Asylum seekers forced to spend up to a decade in Direct Provision centres are having difficulty integrating into Irish society as a result, a seminar on asylum seekers will hear today.
A seminar on the current reception and legal framework offered to asylum seekers in Ireland will hear from a number of experts along with people living in the system.
'Moving Forward: Reform and Solutions in the Irish Asylum System' is organised by the SOLAS (Support, Orientation and Learning for Asylum Seekers) Project.
Last September it presented its policy submission to the Cross Departmental Group on Integration at the Department of Justice in which it laid out a number of concerns.
It revealed how long stays in Direct Provision were negatively affecting asylum seekers ability to integrate.
It added asylum seekers are physically segregated from the majority of the community in DIrect Provision Centres, in some cases for up to a decade. During this time they are unable to seek work, the "cornerstone of integration" according to SOLAS.
The group also raised concerns about the financial exclusion facing asylum seekers, who only receive an allowance of €19.10 per adult and €9.60 per child.
Children in the asylum process including those born in Ireland are precluded from receiving Child Benefit due to their parents status as asylum seekers.
Keynote speakers at the event are Sue Conlan, CEO of the Irish Refugee Council, and The Honourable Justice Catherine McGuinness, who will discuss best practice in the asylum legal process.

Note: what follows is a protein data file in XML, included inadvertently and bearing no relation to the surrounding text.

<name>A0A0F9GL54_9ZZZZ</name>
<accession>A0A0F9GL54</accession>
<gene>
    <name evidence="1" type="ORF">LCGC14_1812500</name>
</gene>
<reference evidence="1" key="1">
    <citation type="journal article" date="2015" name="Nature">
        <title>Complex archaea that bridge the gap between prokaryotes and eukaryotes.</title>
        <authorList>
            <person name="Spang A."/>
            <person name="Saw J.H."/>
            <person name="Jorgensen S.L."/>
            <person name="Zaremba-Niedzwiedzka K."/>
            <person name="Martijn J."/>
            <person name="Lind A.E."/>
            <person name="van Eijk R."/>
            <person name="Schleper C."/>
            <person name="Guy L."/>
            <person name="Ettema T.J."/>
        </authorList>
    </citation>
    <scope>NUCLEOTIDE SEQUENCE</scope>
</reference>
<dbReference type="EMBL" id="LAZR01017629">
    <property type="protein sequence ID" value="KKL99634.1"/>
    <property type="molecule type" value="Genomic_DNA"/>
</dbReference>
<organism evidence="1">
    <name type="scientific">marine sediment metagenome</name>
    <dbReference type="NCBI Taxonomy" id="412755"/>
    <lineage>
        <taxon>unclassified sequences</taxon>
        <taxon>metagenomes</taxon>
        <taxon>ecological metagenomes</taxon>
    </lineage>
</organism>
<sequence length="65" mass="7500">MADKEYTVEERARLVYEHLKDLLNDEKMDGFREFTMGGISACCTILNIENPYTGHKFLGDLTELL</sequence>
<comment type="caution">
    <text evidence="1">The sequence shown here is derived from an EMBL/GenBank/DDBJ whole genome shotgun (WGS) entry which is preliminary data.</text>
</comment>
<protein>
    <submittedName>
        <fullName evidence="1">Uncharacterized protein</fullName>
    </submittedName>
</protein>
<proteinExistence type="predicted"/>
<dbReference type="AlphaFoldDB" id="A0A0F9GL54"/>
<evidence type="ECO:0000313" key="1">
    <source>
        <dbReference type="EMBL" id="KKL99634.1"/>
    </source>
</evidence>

The event will also hear from asylum seekers living in the Eglington and Great Western facilities in Galway and the Old Convent facility in Ballyhaunis.
SOLAS is a pilot project funded under the European Refugee Fund, set up to offer services to asylum seekers in Galway City and County Mayo.
The SOLAS project is a partnership of Croí na Gaillimhe, St Vincent de Paul, Mayo Intercultural Action and the Health Services Executive.
Patricia Luby, SOLAS Coordinator said the purpose of the seminar was two raise awareness of the challenges at a policy/decision making level locally, nationally, and at a European level and as a platform to identify solutions to these issues.
Meanwhile a new CEO has been appointed to the Immigrant Council of Ireland.
Brian Killoran, who has held key posts in the organisation, will succeed Denise Charlton who has held the post for 13 years.
Mr Kiloran said he would concentrate on key challenges including the delivery of the new Sexual Offences Bill, immigration reform and a review of Ireland's hate crime legislation in light of the 51pc increase in racism reports the Council has received in the past year.
Chair of the Immigrant Council of Ireland, John Cunningham said: "The Immigrant Council of Ireland has positioned itself firmly in the frontline of political, media and public debate on issues which impact on migrants and their families and I am confident under Brian's leadership it will continue that role."